Dr. Bird and Carnes nodded. The inexplicable loss of the Arethusa had occupied much space in the papers ten days earlier.

“The cutter came out, signalled, and dropped anchor about three hundred yards away. So far, everything was exactly as it should be. I walked to the stern of the boat and looked out across the Atlantic and then I realized that Green wasn’t the only one who could see things. The wind had fallen and it was getting pretty dark, but not too dark to see things a pretty good distance away. As I looked I saw, or thought I saw, a huge black leathery mass come to the surface a mile or so away. There were two things on it that looked like eyes, and I had a feeling as though some malignant thing was staring at me. I rubbed my eyes and looked again, but the vision persisted, and I went forward to get a glass. When I came back the thing, whatever it was, had disappeared, but the water where it had been was boiling as though there were a great spring or something of the sort under the surface.

“I trained my glass on the disturbed area, and I will take my oath that I saw a huge body like a snake emerge from the water. It lay in long undulations on the waves, and moved with them as though it were floating. It was quite a bit nearer than the first thing had been and I could see it plainly with the glass. I would judge it to be fifteen or twenty feet thick, and it actually seemed to disappear in the distance as Green had described it. The sight of the thing sent shivers up and down my spine, and I gave a hoarse shout. The lookout hurried to my side and asked me what the trouble was. I pointed and handed him the glass. He looked through it and handed it back to me with a curious expression.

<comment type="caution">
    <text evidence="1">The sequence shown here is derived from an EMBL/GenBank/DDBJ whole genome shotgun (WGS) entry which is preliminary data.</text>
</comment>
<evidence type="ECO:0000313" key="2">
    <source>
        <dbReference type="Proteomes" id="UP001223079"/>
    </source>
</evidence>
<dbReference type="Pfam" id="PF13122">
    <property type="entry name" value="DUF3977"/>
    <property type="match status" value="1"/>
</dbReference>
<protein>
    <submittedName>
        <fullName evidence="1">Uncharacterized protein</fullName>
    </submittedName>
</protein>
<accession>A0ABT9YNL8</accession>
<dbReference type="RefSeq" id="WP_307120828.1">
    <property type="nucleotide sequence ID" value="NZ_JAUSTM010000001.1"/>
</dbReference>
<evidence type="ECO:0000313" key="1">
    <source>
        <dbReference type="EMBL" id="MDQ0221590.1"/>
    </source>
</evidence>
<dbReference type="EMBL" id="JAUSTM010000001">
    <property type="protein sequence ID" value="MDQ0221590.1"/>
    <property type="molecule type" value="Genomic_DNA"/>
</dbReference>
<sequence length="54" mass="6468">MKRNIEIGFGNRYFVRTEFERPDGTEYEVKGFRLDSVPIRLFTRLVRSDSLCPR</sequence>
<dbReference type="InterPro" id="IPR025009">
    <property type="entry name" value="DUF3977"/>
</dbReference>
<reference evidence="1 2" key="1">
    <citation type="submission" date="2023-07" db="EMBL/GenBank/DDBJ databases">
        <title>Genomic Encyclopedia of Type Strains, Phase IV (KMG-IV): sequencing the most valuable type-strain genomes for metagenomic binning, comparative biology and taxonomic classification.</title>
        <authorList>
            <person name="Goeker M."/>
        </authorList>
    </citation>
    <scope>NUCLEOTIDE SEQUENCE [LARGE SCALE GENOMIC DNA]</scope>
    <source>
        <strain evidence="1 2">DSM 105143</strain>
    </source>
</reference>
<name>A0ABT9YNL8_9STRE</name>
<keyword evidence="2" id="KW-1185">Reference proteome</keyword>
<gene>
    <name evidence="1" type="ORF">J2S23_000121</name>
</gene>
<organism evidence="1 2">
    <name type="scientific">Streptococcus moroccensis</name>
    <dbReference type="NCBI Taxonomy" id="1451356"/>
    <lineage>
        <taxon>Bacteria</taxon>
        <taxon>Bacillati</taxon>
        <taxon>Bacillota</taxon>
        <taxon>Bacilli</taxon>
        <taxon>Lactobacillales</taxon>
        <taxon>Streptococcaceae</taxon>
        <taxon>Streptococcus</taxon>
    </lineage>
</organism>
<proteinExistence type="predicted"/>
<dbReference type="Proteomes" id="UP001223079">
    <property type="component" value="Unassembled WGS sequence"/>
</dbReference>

“‘I can’t see nothing, sir, ‘ he said.

“I took the glass from him and tried to level it but my hands were trembling so that I was forced to rest it on the rail. The lookout was right. There was absolutely nothing to be seen and the peculiar appearance of the sea had subsided to normal. The lookout was staring at me rather curiously and I knew that he was thinking the same thing about me as I had thought about Green in the afternoon. I made some kind of an excuse and went below to pull myself together. I caught a glimpse of myself in the glass. I was as white as a sheet, and the sweat was running off my face in drops.

“I shook myself together after a fashion and managed to persuade myself that the whole thing was just a trick of my mind, inspired by Green’s vivid description of his delirious vision of the afternoon. Eight bells struck, and when Mr. Fulton, the junior officer, relieved me, I laid down and tried to quiet myself. I didn’t have much luck. Just before I took the deck again at midnight I slipped down to the forecastle to see how Green was coming along. He was lying in his bunk, wide awake, with staring eyes.